This does not sound much like a commodity with a long and bright outlook, unaffected by technology change.

The new REQ claims that metallurgical coal’s “fundamentals remain favourable”. However, it adds that “there are risks to navigate”, and that “Higher electric arc furnace (EAF) and green steel production may harm the demand for metallurgical coal from steel mills using blast furnaces.”

The mounting risks mostly appear to be on the downside.

While the REQ maintains that the rate of technology change from coal-consuming blast furnaces to EAF and direct reduced iron (DRI)-based steelmaking “remains unclear”, it should at least be clear by now that technology change in the steel sector is accelerating, as IEA chief Fatih Birol highlighted last year.

The future of the metallurgical coal trade will be defined by the two largest importers – China and India.

The REQ states that Chinese metallurgical coal imports are already in decline and are expected to drop 27% by 2029. Chinese steel demand is currently impacted by a property downturn, but it is also entering long-term decline as its economy matures. In addition, China’s steelmakers will switch to more EAF steelmaking utilising greater quantities of scrap steel, and they are already constructing DRI plants at commercial scale that don’t use coal.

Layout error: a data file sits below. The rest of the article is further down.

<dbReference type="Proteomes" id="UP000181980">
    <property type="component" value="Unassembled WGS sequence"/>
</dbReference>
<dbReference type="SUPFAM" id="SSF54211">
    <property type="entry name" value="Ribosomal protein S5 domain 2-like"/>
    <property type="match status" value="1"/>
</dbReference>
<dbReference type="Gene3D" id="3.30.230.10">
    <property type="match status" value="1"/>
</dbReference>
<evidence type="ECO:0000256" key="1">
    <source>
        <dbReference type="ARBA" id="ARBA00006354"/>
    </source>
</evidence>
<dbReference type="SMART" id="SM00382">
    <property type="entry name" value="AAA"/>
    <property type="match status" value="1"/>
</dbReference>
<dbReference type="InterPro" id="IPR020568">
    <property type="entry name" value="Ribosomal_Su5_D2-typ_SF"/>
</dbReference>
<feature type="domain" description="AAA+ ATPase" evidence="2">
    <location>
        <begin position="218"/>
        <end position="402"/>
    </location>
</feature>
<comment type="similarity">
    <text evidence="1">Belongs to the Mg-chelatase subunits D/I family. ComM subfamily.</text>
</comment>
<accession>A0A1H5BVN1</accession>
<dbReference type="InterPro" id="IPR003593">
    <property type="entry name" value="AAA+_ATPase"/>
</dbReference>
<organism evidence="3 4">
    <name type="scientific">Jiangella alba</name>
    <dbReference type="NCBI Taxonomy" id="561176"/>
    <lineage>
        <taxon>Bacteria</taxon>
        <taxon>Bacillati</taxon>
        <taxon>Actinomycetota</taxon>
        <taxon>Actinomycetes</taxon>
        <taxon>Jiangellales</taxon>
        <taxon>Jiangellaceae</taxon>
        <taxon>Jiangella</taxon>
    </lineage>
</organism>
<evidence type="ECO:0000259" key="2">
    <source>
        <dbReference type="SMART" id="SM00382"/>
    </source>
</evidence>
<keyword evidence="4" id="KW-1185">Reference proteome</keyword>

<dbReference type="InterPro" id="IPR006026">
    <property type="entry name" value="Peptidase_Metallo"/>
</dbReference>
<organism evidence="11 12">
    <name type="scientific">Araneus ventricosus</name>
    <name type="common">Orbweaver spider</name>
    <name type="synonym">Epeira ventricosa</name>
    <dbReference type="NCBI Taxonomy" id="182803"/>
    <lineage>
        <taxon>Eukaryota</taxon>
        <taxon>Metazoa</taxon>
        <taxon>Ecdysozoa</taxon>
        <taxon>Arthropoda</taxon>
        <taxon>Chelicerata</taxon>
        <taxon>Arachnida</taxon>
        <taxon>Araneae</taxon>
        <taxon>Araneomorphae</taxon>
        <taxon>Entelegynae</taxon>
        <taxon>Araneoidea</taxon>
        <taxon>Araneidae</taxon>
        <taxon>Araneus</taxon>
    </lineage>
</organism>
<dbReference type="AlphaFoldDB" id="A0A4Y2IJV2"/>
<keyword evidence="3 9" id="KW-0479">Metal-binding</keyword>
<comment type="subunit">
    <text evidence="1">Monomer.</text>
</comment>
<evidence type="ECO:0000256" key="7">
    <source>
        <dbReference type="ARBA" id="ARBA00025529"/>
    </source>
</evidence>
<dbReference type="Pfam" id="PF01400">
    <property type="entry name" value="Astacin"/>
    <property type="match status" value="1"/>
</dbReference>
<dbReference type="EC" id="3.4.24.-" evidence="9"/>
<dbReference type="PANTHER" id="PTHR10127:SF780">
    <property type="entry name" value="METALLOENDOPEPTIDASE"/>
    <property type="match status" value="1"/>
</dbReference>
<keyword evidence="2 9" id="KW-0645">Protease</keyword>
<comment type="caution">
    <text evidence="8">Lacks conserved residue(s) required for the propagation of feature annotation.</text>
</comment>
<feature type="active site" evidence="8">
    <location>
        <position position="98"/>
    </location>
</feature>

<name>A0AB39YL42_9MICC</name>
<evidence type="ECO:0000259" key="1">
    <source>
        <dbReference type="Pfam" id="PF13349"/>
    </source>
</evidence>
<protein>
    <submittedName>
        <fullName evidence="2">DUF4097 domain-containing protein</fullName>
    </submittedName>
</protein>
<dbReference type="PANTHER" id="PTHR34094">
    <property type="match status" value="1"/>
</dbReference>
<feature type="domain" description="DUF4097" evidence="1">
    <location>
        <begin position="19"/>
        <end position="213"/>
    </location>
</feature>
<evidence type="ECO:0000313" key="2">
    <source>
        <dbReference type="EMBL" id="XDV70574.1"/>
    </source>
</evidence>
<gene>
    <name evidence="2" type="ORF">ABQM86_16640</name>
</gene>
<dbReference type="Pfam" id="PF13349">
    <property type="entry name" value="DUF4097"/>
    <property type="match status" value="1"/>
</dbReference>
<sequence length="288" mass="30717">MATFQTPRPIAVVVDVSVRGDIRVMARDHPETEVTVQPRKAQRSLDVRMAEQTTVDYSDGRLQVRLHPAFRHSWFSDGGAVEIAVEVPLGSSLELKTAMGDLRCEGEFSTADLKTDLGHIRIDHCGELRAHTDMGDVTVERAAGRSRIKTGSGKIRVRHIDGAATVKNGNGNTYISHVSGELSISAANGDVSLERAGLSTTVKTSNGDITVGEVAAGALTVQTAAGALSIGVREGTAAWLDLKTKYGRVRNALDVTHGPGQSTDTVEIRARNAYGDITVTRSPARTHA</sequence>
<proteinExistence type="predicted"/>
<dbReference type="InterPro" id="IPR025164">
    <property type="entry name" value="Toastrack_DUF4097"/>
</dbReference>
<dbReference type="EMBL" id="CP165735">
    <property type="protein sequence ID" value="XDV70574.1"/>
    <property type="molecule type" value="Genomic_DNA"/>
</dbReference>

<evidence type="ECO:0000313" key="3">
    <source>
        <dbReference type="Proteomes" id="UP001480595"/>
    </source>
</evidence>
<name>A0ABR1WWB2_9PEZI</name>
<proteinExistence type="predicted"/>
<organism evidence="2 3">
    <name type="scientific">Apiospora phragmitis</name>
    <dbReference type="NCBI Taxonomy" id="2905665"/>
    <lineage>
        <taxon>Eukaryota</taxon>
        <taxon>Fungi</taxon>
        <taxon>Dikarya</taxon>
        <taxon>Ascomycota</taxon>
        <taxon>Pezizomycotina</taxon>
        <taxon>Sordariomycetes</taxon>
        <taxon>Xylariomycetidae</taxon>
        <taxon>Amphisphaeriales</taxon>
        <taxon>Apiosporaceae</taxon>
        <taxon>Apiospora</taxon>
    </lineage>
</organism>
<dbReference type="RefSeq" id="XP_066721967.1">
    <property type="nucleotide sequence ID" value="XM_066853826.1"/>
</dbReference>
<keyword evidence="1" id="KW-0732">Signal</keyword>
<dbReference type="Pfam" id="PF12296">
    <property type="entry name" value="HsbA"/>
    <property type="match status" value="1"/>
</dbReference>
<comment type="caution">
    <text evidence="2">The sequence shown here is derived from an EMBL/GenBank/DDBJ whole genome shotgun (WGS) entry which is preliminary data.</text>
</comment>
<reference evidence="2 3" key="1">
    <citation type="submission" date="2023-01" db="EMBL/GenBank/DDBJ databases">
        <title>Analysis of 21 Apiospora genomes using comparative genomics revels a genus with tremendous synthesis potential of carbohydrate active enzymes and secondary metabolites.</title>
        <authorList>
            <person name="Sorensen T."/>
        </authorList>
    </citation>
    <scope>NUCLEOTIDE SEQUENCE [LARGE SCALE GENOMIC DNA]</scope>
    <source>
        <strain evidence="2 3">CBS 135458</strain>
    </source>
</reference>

India is the world’s key steel demand growth market, and the new REQ sees its metallurgical coal imports rising out to 2029, albeit at a lower rate than the March 2023 forecast. The Indian government is targeting an almost doubling of steelmaking capacity to 300Mt by 2030, with most of the expansion planned to be blast furnace-based. However, there are reasons to believe that may not be achieved.